Negro Leagues Museum to build new facility, campus at historic site

May 2nd, 2023

It’s a new beginning for the Negro Leagues Baseball Museum, which is planning to build a new 30,000-square-foot facility located at historic 18th & Vine in Kansas City, the location where Negro Leagues baseball was born.

The new state-of-the-art facility will be built adjacent to the Buck O’Neil Education and Research Center (BOERC), which will now be housed in the former Paseo YMCA. That historic building is where Rube Foster first gathered other team owners to start the discussion that led to the Negro National League forming in 1920.

The NLBM has already received its first donation -- and that came from Bank of America, which pledged $1 million in support of the new construction of the museum. The estimated cost to build the new facility is around $25 million.

“We share NLBM’s mission to preserve and celebrate the rich history of African American baseball and its impact on the social advancement of America,” said Matt Linski, president, Bank of America Kansas City. “Our commitment recognizes the importance -- culturally and economically -- of the 18th & Vine District to Kansas City today, and we hope it will be an example for other funders to follow.”

The NLBM was founded in 1990 by Baseball Hall of Famer Buck O’Neil, who played first base and managed in the Negro Leagues. The museum’s president, Bob Kendrick, couldn’t help but think about the baseball legend during Tuesday’s press conference. O’Neil passed away in 2006.

“Now is the time to continue to dare to dream as we look at building a Negro Leagues campus as the gateway into the historic 18th and Vine,” Kendrick said. “I can’t help but believe that our friend, … Buck O’Neil, is somewhere in that great somewhere smiling, looking down on all of us as this next phase of growth begins for his organization.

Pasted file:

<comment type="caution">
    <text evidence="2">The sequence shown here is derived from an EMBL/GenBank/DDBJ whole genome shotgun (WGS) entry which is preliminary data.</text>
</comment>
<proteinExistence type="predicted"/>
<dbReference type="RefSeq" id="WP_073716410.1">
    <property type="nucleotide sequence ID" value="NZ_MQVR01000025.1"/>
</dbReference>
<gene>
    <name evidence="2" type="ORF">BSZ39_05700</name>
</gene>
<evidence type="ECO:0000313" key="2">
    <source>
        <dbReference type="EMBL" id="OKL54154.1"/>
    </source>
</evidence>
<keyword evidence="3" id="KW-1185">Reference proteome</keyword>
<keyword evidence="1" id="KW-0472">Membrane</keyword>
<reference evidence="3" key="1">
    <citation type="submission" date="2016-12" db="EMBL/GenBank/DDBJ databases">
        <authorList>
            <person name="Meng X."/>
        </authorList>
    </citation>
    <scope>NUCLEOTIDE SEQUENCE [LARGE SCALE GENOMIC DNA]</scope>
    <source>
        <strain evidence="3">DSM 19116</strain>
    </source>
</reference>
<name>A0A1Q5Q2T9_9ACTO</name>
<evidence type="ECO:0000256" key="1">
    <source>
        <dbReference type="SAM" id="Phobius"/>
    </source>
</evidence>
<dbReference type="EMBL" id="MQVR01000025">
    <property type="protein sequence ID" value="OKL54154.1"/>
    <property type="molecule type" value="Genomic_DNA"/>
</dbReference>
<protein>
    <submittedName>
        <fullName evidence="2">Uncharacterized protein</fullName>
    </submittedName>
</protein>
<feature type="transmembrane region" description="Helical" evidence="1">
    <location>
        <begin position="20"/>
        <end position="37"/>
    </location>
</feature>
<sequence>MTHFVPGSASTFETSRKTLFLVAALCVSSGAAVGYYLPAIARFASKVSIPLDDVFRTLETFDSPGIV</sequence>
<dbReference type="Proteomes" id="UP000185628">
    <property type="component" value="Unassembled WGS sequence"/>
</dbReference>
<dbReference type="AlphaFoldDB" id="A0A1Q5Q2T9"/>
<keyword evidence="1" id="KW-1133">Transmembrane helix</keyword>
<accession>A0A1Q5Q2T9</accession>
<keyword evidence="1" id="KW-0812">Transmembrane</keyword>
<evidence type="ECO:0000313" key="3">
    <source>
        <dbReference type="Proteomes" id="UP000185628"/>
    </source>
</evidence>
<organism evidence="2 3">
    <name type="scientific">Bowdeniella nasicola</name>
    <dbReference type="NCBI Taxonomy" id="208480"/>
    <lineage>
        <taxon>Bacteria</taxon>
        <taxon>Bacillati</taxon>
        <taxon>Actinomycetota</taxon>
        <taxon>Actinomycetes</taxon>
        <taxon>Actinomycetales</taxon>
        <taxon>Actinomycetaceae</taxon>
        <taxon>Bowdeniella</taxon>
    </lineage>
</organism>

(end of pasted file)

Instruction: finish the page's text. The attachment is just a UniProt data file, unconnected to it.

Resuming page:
“We are now moving from the stage of being a great attraction -- and we are proud of being one of the city’s iconic attractions -- to … becoming an institution, an institution that not only documents and substantiates this amazing piece of baseball and American history, but also fortifying … into one of this nation’s greatest social justice, civil right institutions.”

Former Major Leaguer and Royals Hall of Famer Frank White, a board member of NLBM and currently a Jackson County Executive in Kansas City, remembers the first meeting regarding the museum in ‘90. O’Neil and several Negro Leaguers such as Connie Johnson, Woody Smallwood and Jesse Williams were in attendance, and in that meeting, they talked about having a facility that would tell the entire story of Negro Leagues Baseball.

“This is a dream of all the Negro League players. This is what they wanted to see,” White remembered. “We are sitting here today in that first dream. Today, that dream took another step. I’m sure that all of those guys are looking down on us now and are really excited where we’ve gone with this museum.”

The Negro Leagues Baseball Museum is a privately funded, non-profit organization. Annually renewing memberships to support the museum are available, ranging from $25 to $1,000. Membership includes free admission for the year, a 10% discount on merchandise from the NLBM Extra Inning Store and advance information on special events. Members also receive a gift and additional benefits at each level of support.